Hey there, time traveller!
This article was published 28/7/2014 (1091 days ago), so information in it may no longer be current.
‘Think of the children!’ is a tried-and-true debate-stopper, but more often than not one that succeeds because of its ability to inhibit rational thought.
— Jack Marshall, ‘Think of the Children!’: An Ethics Fallacy
This city has a mania for signs.
There appears to be a belief that more signs, more often, with more information, will somehow be the magical salve to solve whatever social ill ails us.
So we are not really surprised to see that the new school zone speed limit signs are, in a word, overkill.
Each sign is actually made up of four separate signs bolted to the same pole, including for some reason the all-important bylaw number. And there have been six to eight sets of them erected in each new zone — up to 16 new signs on divided roads.
Multiply that by the fact there can be multiple zones around 20 Brandon schools, and that’s almost as many school speed-limit signs in town as there are "Share the Road" signs.
Now, as we wrote in this space two months ago, this Helen Lovejoy-esque rush to clutch our pearls and think of the children seems to be a solution in search of a problem. We couldn’t find any instance of a child being killed outside a school, on a school day, in decades. (Actually, we couldn’t find any at all. We just stopped looking after going back more than a quarter-century.)
We’re not necessarily opposed to reduced speed limits in general. After all, such burgs as London, England, and New York City have recently lowered their speed limits citywide to 30-40 km/h.
Still, we continue to have two problems with Brandon’s piecemeal approach to school zone limits, as they have been implemented here.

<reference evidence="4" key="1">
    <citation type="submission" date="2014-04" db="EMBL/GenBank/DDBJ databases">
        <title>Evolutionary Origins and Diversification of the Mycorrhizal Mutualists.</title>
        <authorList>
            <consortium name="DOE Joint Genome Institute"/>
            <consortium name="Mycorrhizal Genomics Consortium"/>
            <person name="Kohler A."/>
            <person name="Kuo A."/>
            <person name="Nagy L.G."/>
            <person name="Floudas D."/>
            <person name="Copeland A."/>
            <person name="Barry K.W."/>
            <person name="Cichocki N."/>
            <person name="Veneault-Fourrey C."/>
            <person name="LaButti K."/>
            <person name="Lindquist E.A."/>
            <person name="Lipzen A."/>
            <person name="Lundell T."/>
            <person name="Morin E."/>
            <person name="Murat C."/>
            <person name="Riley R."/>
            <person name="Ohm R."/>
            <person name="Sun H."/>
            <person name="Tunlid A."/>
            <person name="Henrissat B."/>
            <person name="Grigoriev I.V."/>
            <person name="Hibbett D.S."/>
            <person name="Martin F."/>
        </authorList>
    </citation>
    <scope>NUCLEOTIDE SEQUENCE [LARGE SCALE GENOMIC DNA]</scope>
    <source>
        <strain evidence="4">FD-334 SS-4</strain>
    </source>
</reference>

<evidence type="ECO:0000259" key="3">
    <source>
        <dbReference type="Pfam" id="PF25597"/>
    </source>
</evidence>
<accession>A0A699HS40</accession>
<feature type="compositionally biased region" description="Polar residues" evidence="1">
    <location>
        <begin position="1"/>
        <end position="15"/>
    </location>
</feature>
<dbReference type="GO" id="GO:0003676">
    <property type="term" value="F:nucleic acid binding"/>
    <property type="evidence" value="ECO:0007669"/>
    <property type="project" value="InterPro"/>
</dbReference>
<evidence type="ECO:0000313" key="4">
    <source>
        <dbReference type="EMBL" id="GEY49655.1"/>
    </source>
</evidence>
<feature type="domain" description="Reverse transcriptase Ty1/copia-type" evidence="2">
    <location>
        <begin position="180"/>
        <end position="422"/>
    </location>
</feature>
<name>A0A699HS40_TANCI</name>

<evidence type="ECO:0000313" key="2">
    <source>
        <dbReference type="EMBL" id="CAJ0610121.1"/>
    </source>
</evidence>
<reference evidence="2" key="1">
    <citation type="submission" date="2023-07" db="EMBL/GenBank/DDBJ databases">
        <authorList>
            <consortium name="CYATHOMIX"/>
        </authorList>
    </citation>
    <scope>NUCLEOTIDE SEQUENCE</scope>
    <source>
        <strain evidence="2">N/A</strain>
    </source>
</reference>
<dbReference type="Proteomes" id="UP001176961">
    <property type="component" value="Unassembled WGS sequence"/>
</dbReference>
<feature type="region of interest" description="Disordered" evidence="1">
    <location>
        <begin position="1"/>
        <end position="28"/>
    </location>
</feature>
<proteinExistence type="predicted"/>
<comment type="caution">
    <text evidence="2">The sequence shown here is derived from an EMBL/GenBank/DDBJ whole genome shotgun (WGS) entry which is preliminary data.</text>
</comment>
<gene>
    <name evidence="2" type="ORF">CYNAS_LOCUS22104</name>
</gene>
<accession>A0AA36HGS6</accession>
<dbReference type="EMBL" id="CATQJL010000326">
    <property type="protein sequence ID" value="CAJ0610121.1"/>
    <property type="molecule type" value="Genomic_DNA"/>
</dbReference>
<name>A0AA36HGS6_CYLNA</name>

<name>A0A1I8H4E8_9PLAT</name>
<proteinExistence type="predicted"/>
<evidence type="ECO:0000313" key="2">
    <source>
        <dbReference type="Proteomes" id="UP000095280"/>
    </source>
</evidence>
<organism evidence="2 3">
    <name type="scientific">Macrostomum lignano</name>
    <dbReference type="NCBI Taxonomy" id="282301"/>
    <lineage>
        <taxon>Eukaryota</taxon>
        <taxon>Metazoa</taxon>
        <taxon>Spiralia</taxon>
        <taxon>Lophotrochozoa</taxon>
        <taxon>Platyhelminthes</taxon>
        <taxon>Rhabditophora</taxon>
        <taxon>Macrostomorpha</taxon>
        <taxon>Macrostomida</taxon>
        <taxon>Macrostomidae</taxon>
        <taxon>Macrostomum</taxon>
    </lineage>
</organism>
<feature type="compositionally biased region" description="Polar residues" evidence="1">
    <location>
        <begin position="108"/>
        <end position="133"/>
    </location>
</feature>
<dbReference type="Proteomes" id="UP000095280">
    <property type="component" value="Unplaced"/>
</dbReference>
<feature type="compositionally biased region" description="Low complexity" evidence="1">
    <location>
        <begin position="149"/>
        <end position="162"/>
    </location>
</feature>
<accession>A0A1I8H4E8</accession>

The first is driver distraction.
Police Chief Ian Grant told us two months ago that drivers would get used to the signs, and he didn’t think it would be a big issue. We wonder if he has taken a drive past École New Era School recently.
We did, since it’s just up from the Sun offices, and we did a quick count of the signs that motorists are faced with as they drive down Louise Avenue in front of the school.
There are more than two dozen signs on just the one side of the street in front of the school, including multiple "No Parking," "No Stopping" and "No Idling" signs, as well as crosswalks and the new speed limit signs. There’s also a stop sign at the end of the block, a fire hydrant to be aware of, and "No Trespassing" and "Warning" signs at the schoolyard entrance.
Depending on the time of day, parents dropping their kids off at school might have to be watching for several sets of school patrol crossing guards while they do all the normal business of driving, like navigating and watching for other vehicles. Not to mention the kids in the back seat.
While drivers may indeed get used to the volume of signs, it’s already plausible that some parents are at maximum cognitive load. That may be why there’s an epidemic of people just pulling over wherever "just for a second" and paying no attention to the no-stopping and no-parking zones.
(As an aside, why is there even a lane in the large no-stopping zones in front of schools? They should be replaced by curb bump-outs, which could do double-duty by reducing the length of school crosswalks.)
The second issue we have with the new speed limits is their absurd 85, Monday-to-Friday, September-through-June enforcement.
Not only does the sometimes a law, sometimes not approach make it difficult to parse the signs as one drives by, but it doesn’t pass the sensibility test.
Drivers passing by a closed school on Christmas morning (a Thursday this year), will have to slow to 30 km/h, even if it’s -40 C and every kid in Brandon is happily opening presents at home.
But drivers are free to cruise past schoolyards at 50 km/h all summer long, even if the playground is full of unsupervised children enjoying hot afternoons.
The confusing compromise that we’re all stuck with now is proof that we’re hardly led by Solomons.
Either the limit should be permanently lowered or it should have been kept as it was.